Stack Wood in a Fireplace
Stacking wood in a fireplace is a matter of both aesthetics and practicality. It helps to keep your fire burning efficiently while preventing your logs from falling on you. In addition, it also provides a protective shield against the weather. Various cultures have their own techniques for stacking wood in a fireplace. However, there are some basic rules of thumb to follow.
(Looking for electric fireplace repair? Contact us today!)
The top of the pile should be at least a shoulder height. This is because your hand will be able to reach down to the middle of the pile. In addition, you want to avoid the trap of placing the firewood too close to your home. This can cause rot issues and insect infestations. If you have a gas line or a window in your fireplace, it is a good idea to leave two feet of space between your flammable objects.
The top of the pile should be a cone shaped wood pile. It should have a diameter of about six feet, and a height of about seven feet. The bottom of the pile should be about one foot deep and eight inches wide. This allows room for air to circulate and the wood to dry out. The sides of the pile should be a tad larger than the bottom, which will help keep the pieces together.
Using a tarp to cover the top of the pile is a good idea. However, a tarp should be left loose by about one or two inches. This will allow for air circulation and keep your seasoned and unseasoned wood dry.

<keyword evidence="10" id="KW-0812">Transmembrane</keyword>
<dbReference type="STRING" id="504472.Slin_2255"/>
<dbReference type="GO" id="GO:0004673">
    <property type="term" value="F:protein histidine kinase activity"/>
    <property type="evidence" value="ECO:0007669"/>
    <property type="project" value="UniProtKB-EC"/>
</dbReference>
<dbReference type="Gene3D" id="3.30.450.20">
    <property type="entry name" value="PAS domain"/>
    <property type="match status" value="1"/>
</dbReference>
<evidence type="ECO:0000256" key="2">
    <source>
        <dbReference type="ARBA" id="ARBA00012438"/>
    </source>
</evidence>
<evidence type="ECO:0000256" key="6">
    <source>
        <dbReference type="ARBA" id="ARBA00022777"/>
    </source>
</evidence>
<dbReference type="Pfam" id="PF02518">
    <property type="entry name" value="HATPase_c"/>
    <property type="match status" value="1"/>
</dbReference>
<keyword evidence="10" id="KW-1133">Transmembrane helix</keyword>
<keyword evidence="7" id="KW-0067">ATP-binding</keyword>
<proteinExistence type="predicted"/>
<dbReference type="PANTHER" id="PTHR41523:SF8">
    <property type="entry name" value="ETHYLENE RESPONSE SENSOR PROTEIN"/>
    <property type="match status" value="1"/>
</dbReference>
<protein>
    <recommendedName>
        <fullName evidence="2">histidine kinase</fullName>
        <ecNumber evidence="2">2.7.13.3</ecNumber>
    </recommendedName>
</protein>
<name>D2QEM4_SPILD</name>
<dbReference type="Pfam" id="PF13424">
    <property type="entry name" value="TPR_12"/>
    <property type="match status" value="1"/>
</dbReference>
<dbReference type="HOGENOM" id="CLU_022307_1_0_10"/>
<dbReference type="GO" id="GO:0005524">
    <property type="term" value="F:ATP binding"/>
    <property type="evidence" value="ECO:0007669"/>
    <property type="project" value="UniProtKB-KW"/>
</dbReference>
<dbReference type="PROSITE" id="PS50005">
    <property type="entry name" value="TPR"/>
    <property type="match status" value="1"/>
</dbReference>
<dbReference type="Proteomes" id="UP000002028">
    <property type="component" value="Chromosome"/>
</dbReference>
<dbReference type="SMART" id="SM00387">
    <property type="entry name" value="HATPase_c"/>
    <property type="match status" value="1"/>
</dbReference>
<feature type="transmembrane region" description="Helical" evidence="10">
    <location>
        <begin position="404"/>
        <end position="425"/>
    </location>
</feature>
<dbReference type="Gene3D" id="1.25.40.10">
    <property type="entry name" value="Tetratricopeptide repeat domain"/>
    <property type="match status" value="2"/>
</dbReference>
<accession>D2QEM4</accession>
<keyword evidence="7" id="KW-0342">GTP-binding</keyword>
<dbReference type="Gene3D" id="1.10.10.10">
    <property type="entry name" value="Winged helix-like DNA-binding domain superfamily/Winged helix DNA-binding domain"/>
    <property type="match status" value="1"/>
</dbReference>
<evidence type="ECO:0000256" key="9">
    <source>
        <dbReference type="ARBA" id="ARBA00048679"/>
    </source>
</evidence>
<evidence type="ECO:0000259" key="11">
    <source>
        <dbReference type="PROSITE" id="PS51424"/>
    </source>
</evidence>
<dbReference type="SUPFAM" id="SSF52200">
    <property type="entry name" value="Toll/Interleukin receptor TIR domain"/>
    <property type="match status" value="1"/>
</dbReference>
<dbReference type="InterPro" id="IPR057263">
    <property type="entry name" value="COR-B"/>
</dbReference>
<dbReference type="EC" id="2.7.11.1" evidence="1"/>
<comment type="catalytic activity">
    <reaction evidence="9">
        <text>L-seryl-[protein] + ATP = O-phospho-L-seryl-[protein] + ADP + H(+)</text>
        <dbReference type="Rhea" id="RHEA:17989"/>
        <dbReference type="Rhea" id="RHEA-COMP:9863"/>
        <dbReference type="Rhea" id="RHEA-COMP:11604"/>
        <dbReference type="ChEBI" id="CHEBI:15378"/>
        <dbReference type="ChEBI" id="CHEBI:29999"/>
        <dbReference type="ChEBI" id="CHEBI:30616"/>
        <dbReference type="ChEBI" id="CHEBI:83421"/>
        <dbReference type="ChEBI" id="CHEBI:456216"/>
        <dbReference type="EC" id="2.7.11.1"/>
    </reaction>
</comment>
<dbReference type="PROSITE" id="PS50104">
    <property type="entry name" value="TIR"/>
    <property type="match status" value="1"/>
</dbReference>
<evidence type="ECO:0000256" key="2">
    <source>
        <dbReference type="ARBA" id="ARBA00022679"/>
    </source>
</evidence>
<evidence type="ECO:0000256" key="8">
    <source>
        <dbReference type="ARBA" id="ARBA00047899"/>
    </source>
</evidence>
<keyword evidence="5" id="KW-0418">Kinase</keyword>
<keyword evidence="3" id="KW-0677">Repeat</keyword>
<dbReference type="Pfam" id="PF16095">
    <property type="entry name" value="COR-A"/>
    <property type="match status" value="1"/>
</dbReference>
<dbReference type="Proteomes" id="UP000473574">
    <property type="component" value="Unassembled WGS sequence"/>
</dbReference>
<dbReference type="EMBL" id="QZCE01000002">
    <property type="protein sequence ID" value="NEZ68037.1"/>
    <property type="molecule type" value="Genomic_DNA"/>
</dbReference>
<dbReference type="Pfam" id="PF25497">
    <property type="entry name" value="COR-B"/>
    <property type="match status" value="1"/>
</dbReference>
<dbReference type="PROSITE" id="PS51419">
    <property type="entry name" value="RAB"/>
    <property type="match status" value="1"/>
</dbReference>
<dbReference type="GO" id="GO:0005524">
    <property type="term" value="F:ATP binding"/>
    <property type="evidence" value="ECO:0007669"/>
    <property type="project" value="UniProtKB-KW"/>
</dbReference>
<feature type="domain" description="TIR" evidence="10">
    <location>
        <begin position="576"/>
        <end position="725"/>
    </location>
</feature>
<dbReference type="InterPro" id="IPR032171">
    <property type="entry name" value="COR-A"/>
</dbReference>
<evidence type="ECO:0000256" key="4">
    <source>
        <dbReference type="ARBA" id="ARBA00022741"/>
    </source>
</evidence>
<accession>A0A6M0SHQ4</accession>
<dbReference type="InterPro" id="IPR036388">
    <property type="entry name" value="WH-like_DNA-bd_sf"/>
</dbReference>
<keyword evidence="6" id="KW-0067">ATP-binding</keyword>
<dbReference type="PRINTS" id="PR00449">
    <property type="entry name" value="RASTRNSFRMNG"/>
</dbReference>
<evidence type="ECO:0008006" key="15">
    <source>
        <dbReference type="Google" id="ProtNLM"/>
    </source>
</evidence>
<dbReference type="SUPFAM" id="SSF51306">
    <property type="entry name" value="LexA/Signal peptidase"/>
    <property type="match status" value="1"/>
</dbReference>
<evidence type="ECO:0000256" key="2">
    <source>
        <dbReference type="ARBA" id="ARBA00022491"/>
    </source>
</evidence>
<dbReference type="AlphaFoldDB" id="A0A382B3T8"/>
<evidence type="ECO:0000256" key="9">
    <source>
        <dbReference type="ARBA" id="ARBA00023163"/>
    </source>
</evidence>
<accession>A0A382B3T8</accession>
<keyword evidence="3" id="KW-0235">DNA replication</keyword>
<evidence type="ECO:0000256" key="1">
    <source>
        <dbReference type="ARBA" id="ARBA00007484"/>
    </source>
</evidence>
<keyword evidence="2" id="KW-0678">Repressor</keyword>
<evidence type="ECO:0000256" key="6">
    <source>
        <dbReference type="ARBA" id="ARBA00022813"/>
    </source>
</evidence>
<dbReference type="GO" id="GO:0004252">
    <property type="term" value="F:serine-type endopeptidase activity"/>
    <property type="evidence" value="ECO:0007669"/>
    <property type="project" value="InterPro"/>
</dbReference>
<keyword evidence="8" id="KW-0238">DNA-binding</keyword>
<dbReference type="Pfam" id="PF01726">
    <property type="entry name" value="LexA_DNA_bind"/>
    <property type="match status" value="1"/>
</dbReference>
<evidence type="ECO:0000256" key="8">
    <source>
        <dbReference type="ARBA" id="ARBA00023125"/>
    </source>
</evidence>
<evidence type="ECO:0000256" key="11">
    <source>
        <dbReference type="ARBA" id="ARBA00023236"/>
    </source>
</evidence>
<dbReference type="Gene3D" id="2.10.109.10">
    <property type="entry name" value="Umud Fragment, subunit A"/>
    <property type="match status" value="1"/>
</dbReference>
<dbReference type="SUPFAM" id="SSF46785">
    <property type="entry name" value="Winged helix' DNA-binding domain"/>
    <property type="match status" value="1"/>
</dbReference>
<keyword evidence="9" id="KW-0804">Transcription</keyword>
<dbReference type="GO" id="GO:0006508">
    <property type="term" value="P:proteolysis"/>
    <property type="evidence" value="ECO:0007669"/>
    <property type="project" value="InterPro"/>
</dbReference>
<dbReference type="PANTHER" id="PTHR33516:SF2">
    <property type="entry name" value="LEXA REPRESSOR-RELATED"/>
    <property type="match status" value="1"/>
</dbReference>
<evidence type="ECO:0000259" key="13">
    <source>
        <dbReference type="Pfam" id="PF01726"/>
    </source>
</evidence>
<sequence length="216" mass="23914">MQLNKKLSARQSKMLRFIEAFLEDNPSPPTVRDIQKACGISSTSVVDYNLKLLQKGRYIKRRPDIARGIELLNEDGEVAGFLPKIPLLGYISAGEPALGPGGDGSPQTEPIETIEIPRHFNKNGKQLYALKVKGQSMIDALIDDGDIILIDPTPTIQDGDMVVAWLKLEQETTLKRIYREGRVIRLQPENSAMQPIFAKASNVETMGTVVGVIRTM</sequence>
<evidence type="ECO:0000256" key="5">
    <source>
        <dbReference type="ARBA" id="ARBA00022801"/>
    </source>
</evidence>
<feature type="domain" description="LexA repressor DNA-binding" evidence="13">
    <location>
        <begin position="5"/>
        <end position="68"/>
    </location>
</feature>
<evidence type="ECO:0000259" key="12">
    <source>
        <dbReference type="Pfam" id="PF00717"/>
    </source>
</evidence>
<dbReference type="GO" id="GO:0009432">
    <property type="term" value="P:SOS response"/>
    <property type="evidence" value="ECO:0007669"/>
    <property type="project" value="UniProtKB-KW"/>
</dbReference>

The smallest pieces should be placed first, followed by kindling. This is an important step because it acts as a “filler” to help the stack hold together. You can use a saw or ax to cut firewood that is too tall.
You should consider a tarp when stacking wood in a fireplace. This will allow the wood to dry out better and will prevent moisture from seeping into the wood, which could result in structural damage. The top of the pile should be at least three feet above the ground, which will ensure the wood does not impede landscaping features.
A good way to stack wood in a fireplace is to create a crisscross pattern. This will make it easier to set up the fire and will result in a more efficient burn. The best starting log placement is to place a longer piece at the back and a shorter piece at the front. This will allow the smaller pieces to rest on the top of the fire without getting caught on the back wall.
The bottom of the pile should be a crisscross pattern. The shortest piece should be at the front, followed by a few smaller pieces, and the biggest piece should be at the rear. The shortest piece should be at least 12 inches long and the largest should be at least 24 inches long. This will result in a more compact stack that will be easier to move as you light the fire.